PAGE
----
Also, although this book was very interesting, I flt it really suffered in comparison to 'Flowers for Algernon' - which is is EXTREMELY similar to. To the point that it feels like the author said, "I want to rewrite 'Flowers For Algernon', but with autistic people instead of retarded people." But, the older book is just better. It's more tightly and beautifully structured, and has a deeper emotional impact. ( )
  AltheaAnn | Feb 9, 2016 |
Amazon's e-book samples are too short, only about 18 pages in length, good luck applying that ol’ “50 pages rule” here. Fortunately The Speed of Dark (2003 Nebula Award winner) is immediately intriguing and I was sold on it by the end of the short sample. I keep hearing good things about [a: Elizabeth Moon|10518|Elizabeth Moon|https://d.gr-assets.com/authors/1199059504p2/10518.jpg] and [a: Elizabeth Bear|108173|Elizabeth Bear|https://d.gr-assets.com/authors/1422586829p2/108173.jpg] in sci-fi websites and forums, I get them mixed up a lot as I have not read either one until now. Elizabeth Moon surpasses my expectations with this book, hopefully Elizabeth Bear can do likewise very soon.

The title The Speed of Dark has a very sci-fi ring to it, it is actually a phrase to contrast the speed of light. The idea is that there is always darkness before light, therefore darkness must somehow travel faster than light because it is always ahead. This is a metaphor the author is employing to represent knowledge illuminating ignorance, so it not some kind of crazy bad science.

The book is set in the near future, the protagonist Lou Arrendale is an autistic man working in a department of a company that exclusively employs autistic people for their superior concentration, greater pattern recognition or other cognitive abilities. Lou copes admirably with his autism and is generally happy – if not quite content – with his life, then one day he is informed that there is a cure for autism and his life immediately changes even without before the cure becomes available to him.

The Speed of Dark is often compared to the classic [b: Flowers for Algernon|18373|Flowers for Algernon|Daniel Keyes|https://d.gr-assets.com/books/1367141311s/18373.jpg|3337594] as both books deal with improvement of the brain through neuroscience. Both books are also poignant, brimming with compassion and tug at the heartstrings. Don’t worry about having your heart broken by the author though, Elizabeth Moon is not [a: Thomas Hardy|15905|Thomas Hardy|https://d.gr-assets.com/authors/1429946281p2/15905.jpg]. Prior to reading this book I knew next to nothing about autism, not having met any autistic person. I can not claim to know a lot about it now as this is a work of fiction but Ms. Moon’s son is autistic so I believe her depiction of autism to be realistic. In any case her portrayal of autistic characters has the feel of verisimilitude.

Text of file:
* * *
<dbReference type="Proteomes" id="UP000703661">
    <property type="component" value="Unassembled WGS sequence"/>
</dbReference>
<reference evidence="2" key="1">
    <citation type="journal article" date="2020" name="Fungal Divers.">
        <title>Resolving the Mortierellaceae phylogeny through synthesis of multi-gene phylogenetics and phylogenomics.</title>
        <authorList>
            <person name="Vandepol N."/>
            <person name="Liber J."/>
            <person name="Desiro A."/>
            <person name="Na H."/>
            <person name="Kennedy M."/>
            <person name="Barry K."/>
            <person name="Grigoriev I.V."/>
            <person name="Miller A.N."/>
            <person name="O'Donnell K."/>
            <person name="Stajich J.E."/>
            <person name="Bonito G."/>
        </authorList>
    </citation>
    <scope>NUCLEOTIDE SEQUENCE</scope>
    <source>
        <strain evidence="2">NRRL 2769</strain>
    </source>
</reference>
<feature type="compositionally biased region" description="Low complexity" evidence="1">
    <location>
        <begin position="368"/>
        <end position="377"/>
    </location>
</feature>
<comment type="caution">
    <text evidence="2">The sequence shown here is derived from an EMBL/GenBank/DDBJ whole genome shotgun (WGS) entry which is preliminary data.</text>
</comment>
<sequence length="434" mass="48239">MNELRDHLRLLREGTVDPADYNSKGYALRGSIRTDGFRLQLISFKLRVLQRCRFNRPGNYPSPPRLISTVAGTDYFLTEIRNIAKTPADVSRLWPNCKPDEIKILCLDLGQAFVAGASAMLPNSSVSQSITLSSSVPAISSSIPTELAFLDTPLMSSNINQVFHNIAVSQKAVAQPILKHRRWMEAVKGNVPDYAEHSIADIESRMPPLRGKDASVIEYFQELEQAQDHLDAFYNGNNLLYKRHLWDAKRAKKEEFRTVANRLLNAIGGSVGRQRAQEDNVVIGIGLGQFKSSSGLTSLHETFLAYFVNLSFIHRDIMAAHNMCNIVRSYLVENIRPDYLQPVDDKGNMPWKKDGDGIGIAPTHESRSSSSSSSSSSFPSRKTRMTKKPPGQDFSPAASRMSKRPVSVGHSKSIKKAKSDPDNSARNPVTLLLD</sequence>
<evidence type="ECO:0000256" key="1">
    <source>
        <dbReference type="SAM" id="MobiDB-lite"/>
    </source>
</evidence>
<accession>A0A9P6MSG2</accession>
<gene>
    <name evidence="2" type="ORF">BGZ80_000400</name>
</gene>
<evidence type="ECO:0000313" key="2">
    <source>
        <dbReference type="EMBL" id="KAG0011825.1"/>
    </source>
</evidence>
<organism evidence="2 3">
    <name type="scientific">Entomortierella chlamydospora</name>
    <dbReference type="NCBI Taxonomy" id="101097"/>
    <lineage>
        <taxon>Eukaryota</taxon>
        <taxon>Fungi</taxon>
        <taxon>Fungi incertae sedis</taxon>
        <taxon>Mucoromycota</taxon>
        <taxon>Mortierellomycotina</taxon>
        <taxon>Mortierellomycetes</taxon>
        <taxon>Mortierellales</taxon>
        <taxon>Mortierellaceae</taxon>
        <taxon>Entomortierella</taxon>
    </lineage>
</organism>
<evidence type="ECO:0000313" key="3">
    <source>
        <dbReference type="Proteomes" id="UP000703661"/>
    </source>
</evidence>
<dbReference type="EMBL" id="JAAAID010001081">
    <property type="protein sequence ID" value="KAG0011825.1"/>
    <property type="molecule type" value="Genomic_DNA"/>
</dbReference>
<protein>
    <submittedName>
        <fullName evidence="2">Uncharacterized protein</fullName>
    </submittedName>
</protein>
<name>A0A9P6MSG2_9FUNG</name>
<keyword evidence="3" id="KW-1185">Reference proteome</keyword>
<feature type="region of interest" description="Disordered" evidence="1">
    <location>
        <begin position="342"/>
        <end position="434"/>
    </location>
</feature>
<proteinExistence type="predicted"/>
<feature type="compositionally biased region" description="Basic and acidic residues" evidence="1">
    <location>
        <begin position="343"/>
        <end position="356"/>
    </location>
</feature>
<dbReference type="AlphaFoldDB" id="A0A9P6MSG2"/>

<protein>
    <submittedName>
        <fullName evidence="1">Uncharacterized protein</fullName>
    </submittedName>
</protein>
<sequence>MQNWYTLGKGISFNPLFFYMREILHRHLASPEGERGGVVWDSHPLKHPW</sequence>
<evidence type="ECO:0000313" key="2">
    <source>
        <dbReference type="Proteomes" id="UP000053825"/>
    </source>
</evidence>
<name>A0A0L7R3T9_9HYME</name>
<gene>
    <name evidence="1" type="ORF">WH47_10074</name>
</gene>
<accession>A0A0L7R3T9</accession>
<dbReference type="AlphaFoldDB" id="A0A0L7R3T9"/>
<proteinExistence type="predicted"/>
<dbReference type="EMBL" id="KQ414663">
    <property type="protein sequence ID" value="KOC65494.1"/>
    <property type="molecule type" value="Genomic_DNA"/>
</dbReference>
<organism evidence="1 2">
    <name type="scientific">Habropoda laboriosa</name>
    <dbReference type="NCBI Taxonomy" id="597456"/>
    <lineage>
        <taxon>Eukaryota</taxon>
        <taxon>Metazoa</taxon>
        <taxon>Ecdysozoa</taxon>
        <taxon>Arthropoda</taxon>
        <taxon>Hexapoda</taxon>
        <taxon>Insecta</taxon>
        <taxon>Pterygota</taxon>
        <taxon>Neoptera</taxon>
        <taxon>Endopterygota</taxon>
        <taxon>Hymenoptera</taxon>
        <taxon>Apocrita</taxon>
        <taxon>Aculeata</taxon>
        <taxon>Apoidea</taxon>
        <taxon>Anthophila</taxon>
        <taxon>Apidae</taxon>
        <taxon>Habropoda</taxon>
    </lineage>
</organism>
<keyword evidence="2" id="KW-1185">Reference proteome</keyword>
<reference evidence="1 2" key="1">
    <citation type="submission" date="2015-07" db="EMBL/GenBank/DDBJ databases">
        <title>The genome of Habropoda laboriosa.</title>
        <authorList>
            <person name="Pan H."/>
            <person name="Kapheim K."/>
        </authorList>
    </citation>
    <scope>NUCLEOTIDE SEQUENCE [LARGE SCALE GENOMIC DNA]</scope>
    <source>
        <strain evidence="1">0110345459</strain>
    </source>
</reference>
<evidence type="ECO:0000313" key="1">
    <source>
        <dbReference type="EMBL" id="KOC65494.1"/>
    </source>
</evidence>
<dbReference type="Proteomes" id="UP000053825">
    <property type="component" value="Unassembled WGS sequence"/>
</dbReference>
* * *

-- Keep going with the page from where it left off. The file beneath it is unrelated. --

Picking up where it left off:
Most of the novel is told in the first person from Lou’s perspective (with the occasional switch to a few secondary characters where Lou is not privy to what is going on in his absence). This is the first book I have ever read that take me inside the head of an autistic person. The very clever first person narrative of Lou is fascinating in and of itself. Lou’s stilted use of language is very formal, polite and precise. Here is an example:

“ "Don can be a real heel," she says.

“Don is not a heel; he is a person. Normal people say things like this, changing the meaning of words without warning, and they understand it. I know, because someone told me years ago, that heel is a slang word for “bad person”. But he couldn’t tell me why, and I still wonder about it. If someone is a bad person and you want to say that he is a bad person, why not just say it? Why say “heel” or “jerk” or something? And adding “real” to it only makes it worse. If you say something is real, it should be real.”


More importantly Lou’s narration enables me to feel the gulf between himself and “normal” people. Social nuances or cues are entirely beyond his ken, as are voice intonations and most facial expressions. He is also hopeless with colloquial terms, idioms and metaphors. All the characters in this book are very believable, the autistic characters are particularly vivid and sympathetic. They all seem to have a pure heart, I don’t know if this is true for all “autists” in the real world but the selfish and prejudiced “normals” they come across raises the question of whether normality may be overrated. After all, only a “normal” person would consider hurting someone who has never done them any harm.

Most of the book reads more like contemporary mainstream fiction than science fiction, the sci-fi component of it only comes into play well into the second half of the book. This is not a sci-fi thriller, this is not a page turner, I did not want to turn the pages quickly to find out what happen next, I wanted absorb the story page by page and hope that Lou will be alright. From what I have heard Elizabeth Moon generally writes action packed military sci-fi or fantasy so I guess this book is atypical of her works. It appears to be a heartfelt story based on her own experiences with her son that she wants to share with us. I feel privileged to have read it, it is a beautiful book that I will never forget. ( )